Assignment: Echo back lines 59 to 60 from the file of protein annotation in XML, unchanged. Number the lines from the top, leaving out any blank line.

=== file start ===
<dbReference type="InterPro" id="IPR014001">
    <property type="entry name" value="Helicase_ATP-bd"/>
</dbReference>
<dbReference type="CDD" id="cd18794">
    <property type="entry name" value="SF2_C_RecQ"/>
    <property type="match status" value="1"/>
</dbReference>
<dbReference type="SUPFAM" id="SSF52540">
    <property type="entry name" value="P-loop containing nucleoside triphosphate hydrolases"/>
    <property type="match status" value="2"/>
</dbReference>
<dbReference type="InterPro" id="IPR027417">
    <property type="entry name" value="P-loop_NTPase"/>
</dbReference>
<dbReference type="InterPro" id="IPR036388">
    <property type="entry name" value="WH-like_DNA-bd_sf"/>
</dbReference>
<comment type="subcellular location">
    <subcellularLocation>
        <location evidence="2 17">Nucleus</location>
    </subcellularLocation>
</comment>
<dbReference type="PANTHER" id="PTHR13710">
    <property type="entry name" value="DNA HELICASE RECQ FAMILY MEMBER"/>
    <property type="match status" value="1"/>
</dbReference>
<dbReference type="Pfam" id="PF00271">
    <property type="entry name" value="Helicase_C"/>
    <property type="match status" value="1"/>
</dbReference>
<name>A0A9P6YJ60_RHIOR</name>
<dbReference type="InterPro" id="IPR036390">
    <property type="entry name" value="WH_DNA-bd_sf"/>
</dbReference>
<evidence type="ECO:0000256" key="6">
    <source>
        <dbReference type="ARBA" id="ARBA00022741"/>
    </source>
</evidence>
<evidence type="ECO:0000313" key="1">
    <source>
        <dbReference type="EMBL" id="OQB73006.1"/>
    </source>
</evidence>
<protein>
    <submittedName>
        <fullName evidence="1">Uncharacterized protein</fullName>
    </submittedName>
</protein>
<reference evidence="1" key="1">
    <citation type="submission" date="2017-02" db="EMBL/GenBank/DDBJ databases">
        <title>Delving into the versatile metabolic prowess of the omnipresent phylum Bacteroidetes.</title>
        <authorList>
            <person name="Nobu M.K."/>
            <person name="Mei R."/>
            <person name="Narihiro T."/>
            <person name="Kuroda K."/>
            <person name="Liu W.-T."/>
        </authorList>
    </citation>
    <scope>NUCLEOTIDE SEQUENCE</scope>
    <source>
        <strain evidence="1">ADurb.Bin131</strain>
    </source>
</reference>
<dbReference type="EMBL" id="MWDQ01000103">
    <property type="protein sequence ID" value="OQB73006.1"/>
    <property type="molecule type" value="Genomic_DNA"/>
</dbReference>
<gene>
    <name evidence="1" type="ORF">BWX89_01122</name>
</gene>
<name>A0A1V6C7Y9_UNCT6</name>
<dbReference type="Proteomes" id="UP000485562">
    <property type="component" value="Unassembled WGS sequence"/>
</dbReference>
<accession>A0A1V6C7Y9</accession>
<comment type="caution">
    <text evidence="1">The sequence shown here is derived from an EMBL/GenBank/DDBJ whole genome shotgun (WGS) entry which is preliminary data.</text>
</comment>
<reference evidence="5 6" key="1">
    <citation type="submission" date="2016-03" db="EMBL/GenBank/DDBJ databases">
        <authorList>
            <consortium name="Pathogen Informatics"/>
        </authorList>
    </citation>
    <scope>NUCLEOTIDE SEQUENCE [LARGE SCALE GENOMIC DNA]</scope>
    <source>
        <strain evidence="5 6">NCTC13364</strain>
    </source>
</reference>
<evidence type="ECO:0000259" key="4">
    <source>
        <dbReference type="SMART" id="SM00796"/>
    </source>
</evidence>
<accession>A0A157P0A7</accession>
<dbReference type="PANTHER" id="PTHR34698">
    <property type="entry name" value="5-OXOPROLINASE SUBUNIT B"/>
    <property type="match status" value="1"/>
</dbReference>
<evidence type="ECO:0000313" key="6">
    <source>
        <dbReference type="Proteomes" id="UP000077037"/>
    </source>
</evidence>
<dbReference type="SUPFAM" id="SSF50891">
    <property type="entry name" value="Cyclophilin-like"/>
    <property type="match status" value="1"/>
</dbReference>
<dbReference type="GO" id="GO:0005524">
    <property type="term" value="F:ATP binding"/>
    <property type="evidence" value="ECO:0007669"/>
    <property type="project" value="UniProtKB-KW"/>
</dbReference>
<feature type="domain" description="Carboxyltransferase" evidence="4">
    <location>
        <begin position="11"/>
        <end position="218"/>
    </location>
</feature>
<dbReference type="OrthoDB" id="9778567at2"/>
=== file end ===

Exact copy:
        </authorList>
    </citation>